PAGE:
On Christmas Eve, the air along Fairground Road was scented with one of those facets of rural character — the aroma of burning garbage.
Many county residents have always burned their trash. Others hire commercial haulers to remove what is politely called “solid waste” from their property, while some periodically schlep their garbage to one of the county’s two convenience centers. The latter option has become tricky since July 1 when restricted hours of operation were imposed to save money.
Convenience center closures — Thursday for the Fairground Road facility Tuesday and Wednesday for the western one on Hadensville-Fife Road — can be a nuisance if you forget. Once you’ve got the stuff in your vehicle, you really don’t want take it home again. As gas prices rise, heading to the upper end of the county instead of the middle not only wastes time, but gets expensive. If usage at the WCC is low enough to justify a two-day closure perhaps it wasn’t needed all that badly in the first place.
County officials justify the convenience center closings as part of a “sharing the pain” strategy for service reductions necessitated by decreasing revenues from real estate taxes.
According to the Goochland County 2010-11 budget as shown on the county website www.co.goochland.va.us the closures saved the county $224,115 over last year’s budget, about $4,300 a week. Most of the cost is probably hauling and disposal fees, but the main reduction in cost should be wages and benefits for employees.
It’s hard to believe that Goochlanders are generating less garbage just because the convenience centers have shorter hours. The wages and benefits of fine people who work there are probably not high enough to account for the difference.
The assumption seems to be that most county residents use the convenience centers on weekends so closing during the week aggravates relatively few people. It’s not unusual, however, to find a modest line at the Fairground Road facility even in the middle of a weekday.
Look for mention of a tipping fee — a charge to dump trash — during upcoming budget discussions. When Henrico supervisors imposed a modest tipping fee at its landfills about 20 or so years ago, while also voting themselves a hefty raise, some residents were so outraged that they took to dropping bags of trash by the side of the road.
There may be a darker purpose behind the closures. Remember last year’s budget hearing when county administrator Rebecca T. Dickson, at the behest of some supervisors, presented several different budget options.
Three of the options were based on different tax rates and one on essentially raiding the county’s cookie jar to make up the expected revenue shortfall.
In a 3-2 split, with Ned Creasey, District 3, Rudy Butler District and James Eads District 5 voted to retain the 53 cent tax rate last April. So far this year, they seem intent on a repeat. Hold onto your wallet if you have county water and sewer because those rates, and the ad valorem tax in the Tuckahoe Creek Service District, are sure to rise.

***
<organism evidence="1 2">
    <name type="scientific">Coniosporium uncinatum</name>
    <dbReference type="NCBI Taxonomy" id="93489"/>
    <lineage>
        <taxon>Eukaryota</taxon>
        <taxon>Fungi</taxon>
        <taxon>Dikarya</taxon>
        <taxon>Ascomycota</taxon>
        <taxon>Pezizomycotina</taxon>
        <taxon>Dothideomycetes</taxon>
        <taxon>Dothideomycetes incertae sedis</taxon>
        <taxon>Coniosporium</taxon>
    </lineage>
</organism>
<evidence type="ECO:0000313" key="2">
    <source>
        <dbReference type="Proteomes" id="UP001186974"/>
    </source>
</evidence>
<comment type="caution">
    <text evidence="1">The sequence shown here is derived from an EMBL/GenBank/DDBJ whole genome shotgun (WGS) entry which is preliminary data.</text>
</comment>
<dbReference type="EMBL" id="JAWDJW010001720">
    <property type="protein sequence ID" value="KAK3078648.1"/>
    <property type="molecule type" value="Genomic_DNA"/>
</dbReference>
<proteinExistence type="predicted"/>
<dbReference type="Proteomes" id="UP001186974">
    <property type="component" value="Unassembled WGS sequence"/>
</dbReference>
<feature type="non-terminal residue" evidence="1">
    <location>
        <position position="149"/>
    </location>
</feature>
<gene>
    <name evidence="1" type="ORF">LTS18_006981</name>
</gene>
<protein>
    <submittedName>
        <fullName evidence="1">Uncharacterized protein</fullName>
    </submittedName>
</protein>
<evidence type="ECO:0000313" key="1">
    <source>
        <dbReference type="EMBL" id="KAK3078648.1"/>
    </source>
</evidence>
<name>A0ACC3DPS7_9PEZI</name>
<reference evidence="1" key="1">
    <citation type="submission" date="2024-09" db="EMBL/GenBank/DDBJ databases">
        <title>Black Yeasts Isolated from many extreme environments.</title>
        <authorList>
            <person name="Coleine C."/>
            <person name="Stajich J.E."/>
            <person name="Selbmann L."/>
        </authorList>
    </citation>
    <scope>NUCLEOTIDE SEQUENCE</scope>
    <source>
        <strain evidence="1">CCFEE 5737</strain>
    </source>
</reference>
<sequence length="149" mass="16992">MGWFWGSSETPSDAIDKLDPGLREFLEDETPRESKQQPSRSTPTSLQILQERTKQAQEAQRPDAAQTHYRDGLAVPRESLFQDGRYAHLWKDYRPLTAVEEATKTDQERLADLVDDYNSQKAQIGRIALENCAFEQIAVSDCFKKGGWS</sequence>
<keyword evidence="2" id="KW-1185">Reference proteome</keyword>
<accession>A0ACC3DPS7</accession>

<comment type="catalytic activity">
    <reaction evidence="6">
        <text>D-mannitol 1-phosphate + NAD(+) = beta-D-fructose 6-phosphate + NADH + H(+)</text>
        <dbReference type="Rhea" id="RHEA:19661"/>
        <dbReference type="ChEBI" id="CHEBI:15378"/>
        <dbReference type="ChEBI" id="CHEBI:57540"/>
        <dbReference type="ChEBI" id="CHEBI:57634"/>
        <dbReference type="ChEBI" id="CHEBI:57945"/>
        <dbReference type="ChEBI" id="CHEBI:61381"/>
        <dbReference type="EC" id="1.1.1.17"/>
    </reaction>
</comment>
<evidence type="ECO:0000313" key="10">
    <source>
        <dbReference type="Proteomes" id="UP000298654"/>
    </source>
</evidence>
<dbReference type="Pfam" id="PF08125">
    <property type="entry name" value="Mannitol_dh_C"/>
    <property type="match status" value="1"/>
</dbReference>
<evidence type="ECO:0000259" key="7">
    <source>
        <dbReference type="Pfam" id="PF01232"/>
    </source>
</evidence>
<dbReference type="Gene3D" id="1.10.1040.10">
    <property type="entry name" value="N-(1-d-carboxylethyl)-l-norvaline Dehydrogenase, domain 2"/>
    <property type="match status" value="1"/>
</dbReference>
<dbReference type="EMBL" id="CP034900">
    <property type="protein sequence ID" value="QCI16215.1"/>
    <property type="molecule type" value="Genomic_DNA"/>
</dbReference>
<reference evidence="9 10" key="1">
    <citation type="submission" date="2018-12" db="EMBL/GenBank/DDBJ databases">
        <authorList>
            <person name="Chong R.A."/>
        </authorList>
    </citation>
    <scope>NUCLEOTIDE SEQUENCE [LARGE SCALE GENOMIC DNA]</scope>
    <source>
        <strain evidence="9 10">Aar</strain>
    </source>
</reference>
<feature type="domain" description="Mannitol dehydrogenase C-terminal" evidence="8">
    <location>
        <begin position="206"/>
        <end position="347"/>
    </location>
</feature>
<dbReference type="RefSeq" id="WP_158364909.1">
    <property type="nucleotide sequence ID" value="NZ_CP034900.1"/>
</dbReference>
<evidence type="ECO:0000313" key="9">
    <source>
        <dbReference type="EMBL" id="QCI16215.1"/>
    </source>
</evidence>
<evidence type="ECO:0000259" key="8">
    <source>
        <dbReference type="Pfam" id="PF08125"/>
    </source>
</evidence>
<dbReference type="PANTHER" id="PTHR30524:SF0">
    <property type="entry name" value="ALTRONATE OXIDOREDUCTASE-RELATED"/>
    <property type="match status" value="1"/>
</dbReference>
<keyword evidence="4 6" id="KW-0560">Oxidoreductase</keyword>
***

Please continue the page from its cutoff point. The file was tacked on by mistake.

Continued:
(The supervisors set tax rates at their April meeting retroactive to January 1 of each calendar year. Payments are due in June and December.)
Reducing hours of operation for the convenience centers and library, both widely used services, may have a purpose other than saving money. Perhaps the Board — or at least some of its members — hopes that citizens will be so annoyed at service reductions that they will offer little resistance to tax increases. After all, the argument goes, with falling assessments, the tax rate can go up but most tax bills will be lower than last year.
Maybe the answer to the budget shortfalls is to raise the real estate tax rate to $1 for one year to catch up. Those pesky rich folk on the gold coast would grumble while they write their tax bill checks. The people in the upper end of the county might have to choose between eating and paying tax on land that has been in their families for generations.
The rub is that not all taxes are created equal. Okay, no one likes to pay taxes, but someone has to pay for government services. Unlike federal and state taxes, which shrivel your paycheck before you get it and goes who knows where to pay for who knows what, local taxes stay right here.
They fund the local services that we take for granted, except for highway maintenance, which is handled by VDOT. Local taxes pay the salaries of people who work for the schools and county and are spent here to keep the few fine county businesses afloat.
We need to believe that governmental expenditures are justified. The school board especially needs to remember that citizens need confidence that their tax dollars are wisely spent.
There are no good answers. Some meaningful economic development about 10 years ago to cushion us against the vagaries of a cyclical economy would have been nice, but the supervisors have to deal with the cards on the table right now. There are no good hands. To further complicate matters, it’s an election year.
Does anyone know where to buy a burn barrel?